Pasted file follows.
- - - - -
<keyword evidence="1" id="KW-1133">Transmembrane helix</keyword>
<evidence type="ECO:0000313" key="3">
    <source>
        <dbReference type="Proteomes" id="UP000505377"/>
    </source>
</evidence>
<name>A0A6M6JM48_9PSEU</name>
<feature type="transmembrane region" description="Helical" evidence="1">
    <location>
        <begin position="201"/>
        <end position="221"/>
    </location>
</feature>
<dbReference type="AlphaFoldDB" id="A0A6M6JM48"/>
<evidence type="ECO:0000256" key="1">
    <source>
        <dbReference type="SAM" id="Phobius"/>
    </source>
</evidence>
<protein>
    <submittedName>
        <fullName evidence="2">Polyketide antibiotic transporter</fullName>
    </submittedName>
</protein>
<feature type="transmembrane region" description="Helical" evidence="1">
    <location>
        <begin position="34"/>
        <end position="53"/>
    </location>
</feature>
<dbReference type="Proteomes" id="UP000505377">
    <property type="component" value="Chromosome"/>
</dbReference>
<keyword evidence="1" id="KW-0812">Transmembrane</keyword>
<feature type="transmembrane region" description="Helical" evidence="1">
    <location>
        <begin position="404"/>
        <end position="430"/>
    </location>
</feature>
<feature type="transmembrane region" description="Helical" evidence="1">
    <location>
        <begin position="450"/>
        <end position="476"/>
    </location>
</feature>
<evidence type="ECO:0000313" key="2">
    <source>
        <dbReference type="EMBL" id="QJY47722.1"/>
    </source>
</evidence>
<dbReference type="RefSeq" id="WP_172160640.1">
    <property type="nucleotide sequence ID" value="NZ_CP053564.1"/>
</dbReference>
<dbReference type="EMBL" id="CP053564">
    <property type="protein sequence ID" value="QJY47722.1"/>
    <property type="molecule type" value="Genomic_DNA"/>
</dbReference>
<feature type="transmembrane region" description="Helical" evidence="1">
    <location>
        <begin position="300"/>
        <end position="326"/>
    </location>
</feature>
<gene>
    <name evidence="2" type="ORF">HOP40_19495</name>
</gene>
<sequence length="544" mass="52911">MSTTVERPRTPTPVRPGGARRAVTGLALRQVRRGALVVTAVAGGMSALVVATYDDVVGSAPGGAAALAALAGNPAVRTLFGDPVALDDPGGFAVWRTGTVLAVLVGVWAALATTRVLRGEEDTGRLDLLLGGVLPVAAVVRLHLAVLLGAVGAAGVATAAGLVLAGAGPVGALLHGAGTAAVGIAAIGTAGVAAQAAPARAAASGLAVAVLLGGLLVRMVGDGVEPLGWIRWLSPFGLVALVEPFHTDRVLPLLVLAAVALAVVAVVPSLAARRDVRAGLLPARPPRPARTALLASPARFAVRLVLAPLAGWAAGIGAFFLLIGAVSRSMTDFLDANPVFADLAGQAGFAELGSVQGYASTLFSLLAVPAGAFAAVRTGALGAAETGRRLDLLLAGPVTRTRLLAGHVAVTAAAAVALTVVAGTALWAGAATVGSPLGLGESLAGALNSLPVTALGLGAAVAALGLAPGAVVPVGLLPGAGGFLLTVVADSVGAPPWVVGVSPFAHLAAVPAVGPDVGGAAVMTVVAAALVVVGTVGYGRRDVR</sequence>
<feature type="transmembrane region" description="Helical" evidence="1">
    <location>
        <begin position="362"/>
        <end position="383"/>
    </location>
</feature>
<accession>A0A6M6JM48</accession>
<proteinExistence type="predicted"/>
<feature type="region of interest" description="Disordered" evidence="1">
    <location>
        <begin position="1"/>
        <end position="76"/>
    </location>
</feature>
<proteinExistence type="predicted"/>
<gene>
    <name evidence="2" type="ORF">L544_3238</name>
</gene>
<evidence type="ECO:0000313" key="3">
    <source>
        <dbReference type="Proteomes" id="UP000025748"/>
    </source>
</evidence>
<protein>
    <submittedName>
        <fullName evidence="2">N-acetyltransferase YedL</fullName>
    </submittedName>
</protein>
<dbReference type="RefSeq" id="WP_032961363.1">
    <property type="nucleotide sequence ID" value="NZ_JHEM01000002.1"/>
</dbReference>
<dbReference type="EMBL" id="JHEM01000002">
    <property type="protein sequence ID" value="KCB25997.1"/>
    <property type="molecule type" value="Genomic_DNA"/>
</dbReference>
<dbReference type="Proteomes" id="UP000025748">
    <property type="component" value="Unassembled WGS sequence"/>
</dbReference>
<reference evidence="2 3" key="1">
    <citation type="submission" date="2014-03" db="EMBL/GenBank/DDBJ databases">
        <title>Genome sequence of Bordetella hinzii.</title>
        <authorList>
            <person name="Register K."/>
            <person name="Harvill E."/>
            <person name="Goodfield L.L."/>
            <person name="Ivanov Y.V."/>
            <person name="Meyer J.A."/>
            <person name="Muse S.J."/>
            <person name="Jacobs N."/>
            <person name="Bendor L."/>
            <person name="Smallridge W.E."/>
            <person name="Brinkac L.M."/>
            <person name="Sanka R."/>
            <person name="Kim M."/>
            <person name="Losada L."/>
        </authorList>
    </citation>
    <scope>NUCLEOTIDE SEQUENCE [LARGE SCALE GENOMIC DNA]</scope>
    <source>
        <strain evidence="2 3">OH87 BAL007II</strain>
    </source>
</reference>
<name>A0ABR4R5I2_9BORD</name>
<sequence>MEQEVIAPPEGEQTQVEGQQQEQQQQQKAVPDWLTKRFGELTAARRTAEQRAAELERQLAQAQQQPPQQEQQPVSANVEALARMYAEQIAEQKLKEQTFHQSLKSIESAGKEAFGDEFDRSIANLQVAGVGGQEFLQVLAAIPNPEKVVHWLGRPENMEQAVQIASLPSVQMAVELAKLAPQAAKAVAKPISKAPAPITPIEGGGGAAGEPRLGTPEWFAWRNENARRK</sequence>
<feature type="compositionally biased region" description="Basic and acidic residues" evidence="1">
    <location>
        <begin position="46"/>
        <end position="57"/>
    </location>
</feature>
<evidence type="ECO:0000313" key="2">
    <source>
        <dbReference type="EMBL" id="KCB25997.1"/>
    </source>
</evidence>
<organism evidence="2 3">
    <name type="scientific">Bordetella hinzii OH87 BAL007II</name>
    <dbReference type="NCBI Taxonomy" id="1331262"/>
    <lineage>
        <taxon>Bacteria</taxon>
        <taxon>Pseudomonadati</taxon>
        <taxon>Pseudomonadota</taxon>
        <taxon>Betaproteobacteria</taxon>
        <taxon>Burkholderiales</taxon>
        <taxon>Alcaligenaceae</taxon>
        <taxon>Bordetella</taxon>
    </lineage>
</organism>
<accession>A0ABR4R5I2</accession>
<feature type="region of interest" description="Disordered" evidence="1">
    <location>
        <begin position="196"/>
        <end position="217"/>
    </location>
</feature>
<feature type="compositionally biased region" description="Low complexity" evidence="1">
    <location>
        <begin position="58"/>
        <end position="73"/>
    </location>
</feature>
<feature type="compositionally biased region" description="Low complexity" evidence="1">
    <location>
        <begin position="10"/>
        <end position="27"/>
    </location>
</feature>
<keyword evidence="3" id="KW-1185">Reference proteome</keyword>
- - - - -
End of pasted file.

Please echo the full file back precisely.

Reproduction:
<keyword evidence="1" id="KW-1133">Transmembrane helix</keyword>
<evidence type="ECO:0000313" key="3">
    <source>
        <dbReference type="Proteomes" id="UP000505377"/>
    </source>
</evidence>
<name>A0A6M6JM48_9PSEU</name>
<feature type="transmembrane region" description="Helical" evidence="1">
    <location>
        <begin position="201"/>
        <end position="221"/>
    </location>
</feature>
<dbReference type="AlphaFoldDB" id="A0A6M6JM48"/>
<evidence type="ECO:0000256" key="1">
    <source>
        <dbReference type="SAM" id="Phobius"/>
    </source>
</evidence>
<protein>
    <submittedName>
        <fullName evidence="2">Polyketide antibiotic transporter</fullName>
    </submittedName>
</protein>
<feature type="transmembrane region" description="Helical" evidence="1">
    <location>
        <begin position="34"/>
        <end position="53"/>
    </location>
</feature>
<dbReference type="Proteomes" id="UP000505377">
    <property type="component" value="Chromosome"/>
</dbReference>
<keyword evidence="1" id="KW-0812">Transmembrane</keyword>
<feature type="transmembrane region" description="Helical" evidence="1">
    <location>
        <begin position="404"/>
        <end position="430"/>
    </location>
</feature>
<feature type="transmembrane region" description="Helical" evidence="1">
    <location>
        <begin position="450"/>
        <end position="476"/>
    </location>
</feature>
<evidence type="ECO:0000313" key="2">
    <source>
        <dbReference type="EMBL" id="QJY47722.1"/>
    </source>
</evidence>
<dbReference type="RefSeq" id="WP_172160640.1">
    <property type="nucleotide sequence ID" value="NZ_CP053564.1"/>
</dbReference>
<dbReference type="EMBL" id="CP053564">
    <property type="protein sequence ID" value="QJY47722.1"/>
    <property type="molecule type" value="Genomic_DNA"/>
</dbReference>
<feature type="transmembrane region" description="Helical" evidence="1">
    <location>
        <begin position="300"/>
        <end position="326"/>
    </location>
</feature>
<gene>
    <name evidence="2" type="ORF">HOP40_19495</name>
</gene>
<sequence length="544" mass="52911">MSTTVERPRTPTPVRPGGARRAVTGLALRQVRRGALVVTAVAGGMSALVVATYDDVVGSAPGGAAALAALAGNPAVRTLFGDPVALDDPGGFAVWRTGTVLAVLVGVWAALATTRVLRGEEDTGRLDLLLGGVLPVAAVVRLHLAVLLGAVGAAGVATAAGLVLAGAGPVGALLHGAGTAAVGIAAIGTAGVAAQAAPARAAASGLAVAVLLGGLLVRMVGDGVEPLGWIRWLSPFGLVALVEPFHTDRVLPLLVLAAVALAVVAVVPSLAARRDVRAGLLPARPPRPARTALLASPARFAVRLVLAPLAGWAAGIGAFFLLIGAVSRSMTDFLDANPVFADLAGQAGFAELGSVQGYASTLFSLLAVPAGAFAAVRTGALGAAETGRRLDLLLAGPVTRTRLLAGHVAVTAAAAVALTVVAGTALWAGAATVGSPLGLGESLAGALNSLPVTALGLGAAVAALGLAPGAVVPVGLLPGAGGFLLTVVADSVGAPPWVVGVSPFAHLAAVPAVGPDVGGAAVMTVVAAALVVVGTVGYGRRDVR</sequence>
<feature type="transmembrane region" description="Helical" evidence="1">
    <location>
        <begin position="362"/>
        <end position="383"/>
    </location>
</feature>
<accession>A0A6M6JM48</accession>
<proteinExistence type="predicted"/>
<feature type="region of interest" description="Disordered" evidence="1">
    <location>
        <begin position="1"/>
        <end position="76"/>
    </location>
</feature>
<proteinExistence type="predicted"/>
<gene>
    <name evidence="2" type="ORF">L544_3238</name>
</gene>
<evidence type="ECO:0000313" key="3">
    <source>
        <dbReference type="Proteomes" id="UP000025748"/>
    </source>
</evidence>
<protein>
    <submittedName>
        <fullName evidence="2">N-acetyltransferase YedL</fullName>
    </submittedName>
</protein>
<dbReference type="RefSeq" id="WP_032961363.1">
    <property type="nucleotide sequence ID" value="NZ_JHEM01000002.1"/>
</dbReference>
<dbReference type="EMBL" id="JHEM01000002">
    <property type="protein sequence ID" value="KCB25997.1"/>
    <property type="molecule type" value="Genomic_DNA"/>
</dbReference>
<dbReference type="Proteomes" id="UP000025748">
    <property type="component" value="Unassembled WGS sequence"/>
</dbReference>
<reference evidence="2 3" key="1">
    <citation type="submission" date="2014-03" db="EMBL/GenBank/DDBJ databases">
        <title>Genome sequence of Bordetella hinzii.</title>
        <authorList>
            <person name="Register K."/>
            <person name="Harvill E."/>
            <person name="Goodfield L.L."/>
            <person name="Ivanov Y.V."/>
            <person name="Meyer J.A."/>
            <person name="Muse S.J."/>
            <person name="Jacobs N."/>
            <person name="Bendor L."/>
            <person name="Smallridge W.E."/>
            <person name="Brinkac L.M."/>
            <person name="Sanka R."/>
            <person name="Kim M."/>
            <person name="Losada L."/>
        </authorList>
    </citation>
    <scope>NUCLEOTIDE SEQUENCE [LARGE SCALE GENOMIC DNA]</scope>
    <source>
        <strain evidence="2 3">OH87 BAL007II</strain>
    </source>
</reference>
<name>A0ABR4R5I2_9BORD</name>
<sequence>MEQEVIAPPEGEQTQVEGQQQEQQQQQKAVPDWLTKRFGELTAARRTAEQRAAELERQLAQAQQQPPQQEQQPVSANVEALARMYAEQIAEQKLKEQTFHQSLKSIESAGKEAFGDEFDRSIANLQVAGVGGQEFLQVLAAIPNPEKVVHWLGRPENMEQAVQIASLPSVQMAVELAKLAPQAAKAVAKPISKAPAPITPIEGGGGAAGEPRLGTPEWFAWRNENARRK</sequence>
<feature type="compositionally biased region" description="Basic and acidic residues" evidence="1">
    <location>
        <begin position="46"/>
        <end position="57"/>
    </location>
</feature>
<evidence type="ECO:0000313" key="2">
    <source>
        <dbReference type="EMBL" id="KCB25997.1"/>
    </source>
</evidence>
<organism evidence="2 3">
    <name type="scientific">Bordetella hinzii OH87 BAL007II</name>
    <dbReference type="NCBI Taxonomy" id="1331262"/>
    <lineage>
        <taxon>Bacteria</taxon>
        <taxon>Pseudomonadati</taxon>
        <taxon>Pseudomonadota</taxon>
        <taxon>Betaproteobacteria</taxon>
        <taxon>Burkholderiales</taxon>
        <taxon>Alcaligenaceae</taxon>
        <taxon>Bordetella</taxon>
    </lineage>
</organism>
<accession>A0ABR4R5I2</accession>
<feature type="region of interest" description="Disordered" evidence="1">
    <location>
        <begin position="196"/>
        <end position="217"/>
    </location>
</feature>
<feature type="compositionally biased region" description="Low complexity" evidence="1">
    <location>
        <begin position="58"/>
        <end position="73"/>
    </location>
</feature>
<feature type="compositionally biased region" description="Low complexity" evidence="1">
    <location>
        <begin position="10"/>
        <end position="27"/>
    </location>
</feature>
<keyword evidence="3" id="KW-1185">Reference proteome</keyword>